I have a repeating section for everyone except for a player that should play different things in both passes. Currently I’ve “solved” this with an extra staff but the first and second ending are a bit of a pain.
Is there a way to solve this without creating an entire new flow with its own layout? Basically I don’t need the ending brackets here, just two staves (or, the entire section could be one big first and second ending) but the number of bars is tied to the global layout, so I can’t get rid of the superfluous bar.
IMO you should give everyone the same repeat structures, with first and second endings, even if some players have identical notes there.
It’s highly confusing if a conductor in a rehearsal instructs musicians to, say, ‘continue with the second ending’, and half of the ensemble doesn’t have one in their part.
People will start wondering if they will have to watch out for more of these quirks, and will lose confidence in the engraver who took this decision.
[Edit to add:]
It’s not surprising Elaine Gould agrees, of course (Behind Bars, p.579):
Others have given you ways to make what you’ve done clearer, but it will always be unexpected. I would write out the section as 16 bars without repeats, which is the traditional way of dealing with this situation.
Thanks for your kind help, everyone. I agree that the repeat structure should be the same for everyone to avoid confusion. And the problem with writing out the whole part (i. e. without repeats) is that everyone will have the same thing twice except a few players, so that’s a bit redundant.
I went with the suggestion by @Craig_F and moved the content of the second ending to the second staff:
I think that 1x and 2x isn’t sufficiently clear, and looks like it might be a divisi. If I was being forced by a nefarious client to do this, I’d write Play first time only and Play second time only at bar 18.
More importantly, the first time and second time bars are not required, so I would (again, only if threatened with bodily harm) delete them (thereby removing entirely the last bar in your excerpt), and place the music currently in the 2nd time bar in the empty bar 25 on the lower stave.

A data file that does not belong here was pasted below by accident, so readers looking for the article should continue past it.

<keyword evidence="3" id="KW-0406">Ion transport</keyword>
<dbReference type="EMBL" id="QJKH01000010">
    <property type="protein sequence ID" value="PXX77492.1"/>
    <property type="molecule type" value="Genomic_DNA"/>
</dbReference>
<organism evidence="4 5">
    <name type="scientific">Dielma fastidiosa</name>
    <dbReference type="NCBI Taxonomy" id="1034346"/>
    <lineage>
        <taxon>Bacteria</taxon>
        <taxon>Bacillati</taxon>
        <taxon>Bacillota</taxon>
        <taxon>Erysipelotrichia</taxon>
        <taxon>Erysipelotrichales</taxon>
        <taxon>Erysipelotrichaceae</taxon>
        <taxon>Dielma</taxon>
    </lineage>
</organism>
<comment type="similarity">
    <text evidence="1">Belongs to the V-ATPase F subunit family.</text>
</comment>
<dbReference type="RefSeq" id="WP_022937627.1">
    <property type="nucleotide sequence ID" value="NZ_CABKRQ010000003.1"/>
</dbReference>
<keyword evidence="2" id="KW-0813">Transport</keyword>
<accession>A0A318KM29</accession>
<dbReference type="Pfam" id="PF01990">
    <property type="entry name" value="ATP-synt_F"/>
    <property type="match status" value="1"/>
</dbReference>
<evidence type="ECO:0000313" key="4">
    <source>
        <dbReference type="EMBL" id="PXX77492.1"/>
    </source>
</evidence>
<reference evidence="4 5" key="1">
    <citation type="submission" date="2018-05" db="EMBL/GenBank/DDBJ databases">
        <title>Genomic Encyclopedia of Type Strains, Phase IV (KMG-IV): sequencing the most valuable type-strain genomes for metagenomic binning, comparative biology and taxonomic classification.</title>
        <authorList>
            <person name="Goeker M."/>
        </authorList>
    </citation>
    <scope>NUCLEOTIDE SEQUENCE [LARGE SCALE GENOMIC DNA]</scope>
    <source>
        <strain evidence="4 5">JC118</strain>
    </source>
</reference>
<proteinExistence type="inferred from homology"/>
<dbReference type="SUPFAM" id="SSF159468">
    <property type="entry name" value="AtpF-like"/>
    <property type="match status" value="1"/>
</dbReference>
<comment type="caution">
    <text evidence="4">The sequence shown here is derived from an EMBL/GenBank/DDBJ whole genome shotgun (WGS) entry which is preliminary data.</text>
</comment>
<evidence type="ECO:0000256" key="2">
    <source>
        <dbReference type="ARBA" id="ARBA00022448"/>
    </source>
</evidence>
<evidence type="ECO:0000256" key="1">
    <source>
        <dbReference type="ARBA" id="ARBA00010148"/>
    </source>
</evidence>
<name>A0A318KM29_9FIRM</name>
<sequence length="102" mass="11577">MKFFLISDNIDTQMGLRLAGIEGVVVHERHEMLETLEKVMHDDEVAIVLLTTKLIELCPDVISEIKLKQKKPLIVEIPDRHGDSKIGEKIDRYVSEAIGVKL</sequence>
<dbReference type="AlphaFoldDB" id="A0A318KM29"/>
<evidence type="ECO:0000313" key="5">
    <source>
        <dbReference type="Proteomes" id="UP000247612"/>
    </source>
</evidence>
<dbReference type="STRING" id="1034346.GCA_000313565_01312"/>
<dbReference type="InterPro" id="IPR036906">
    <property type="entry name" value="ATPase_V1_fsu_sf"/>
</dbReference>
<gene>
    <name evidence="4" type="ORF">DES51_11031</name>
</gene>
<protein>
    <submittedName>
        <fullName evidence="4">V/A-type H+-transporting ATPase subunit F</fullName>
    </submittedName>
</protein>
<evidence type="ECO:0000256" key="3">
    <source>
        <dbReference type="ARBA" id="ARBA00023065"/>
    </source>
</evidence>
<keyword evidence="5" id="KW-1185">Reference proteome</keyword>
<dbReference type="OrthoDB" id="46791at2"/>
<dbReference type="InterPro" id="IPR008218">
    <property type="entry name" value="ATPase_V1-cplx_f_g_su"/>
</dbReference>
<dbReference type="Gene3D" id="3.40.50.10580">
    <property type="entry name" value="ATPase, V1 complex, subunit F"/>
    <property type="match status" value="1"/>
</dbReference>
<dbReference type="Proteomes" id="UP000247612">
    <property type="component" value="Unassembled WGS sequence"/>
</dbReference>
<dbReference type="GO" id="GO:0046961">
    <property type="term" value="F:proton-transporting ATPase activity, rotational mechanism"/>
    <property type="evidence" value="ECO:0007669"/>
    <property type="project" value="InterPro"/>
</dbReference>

Finally, your comment ‘I guess people can get used to it after one rehearsal’ is a red flag for me: people are infinitely adaptable and can get used to pretty much anything, but the purpose of good engraving is to conform as far as possible to norms so that the musicians don’t have spend mental energy (and rehearsal time) to adapt.
+1, I completely agree. It looks like this is one system, 16 beats. It’s not going to save pages of paper to just write it out. You also wouldn’t have to waste rehearsal time explaining it as everyone would just naturally play it correctly the first reading. I guess I don’t see the point in coming up with a novel way of notating this when writing it out without repeats would be perfectly clear.
OK, I’ll have to put that into some context. For starters, other players will have a lot more to play in these 16 bars; writing this out without repeats will add quite a bit more paper, all things considered (because things won’t fit on the page anymore), and it would just be the same notes again for most of the players.
Secondly: the part in the images is a trombone part of a Polka for a concert band, so there isn’t any complicated divisi stuff going on. This is pretty easy to grasp, I’d think, if I put myself in the position of a player looking at this for the first time. But I agree that I could phrase the instructions more eloquently.
I know and I thought about that but as was mentioned before, this would mess with the repeat structure (because first and second ending are very well required for the other players) and make things more confusing for everyone when rehearsing.
I might get back to it once there is a perspective of this becoming commercially successful but for now I’m content with the outcome.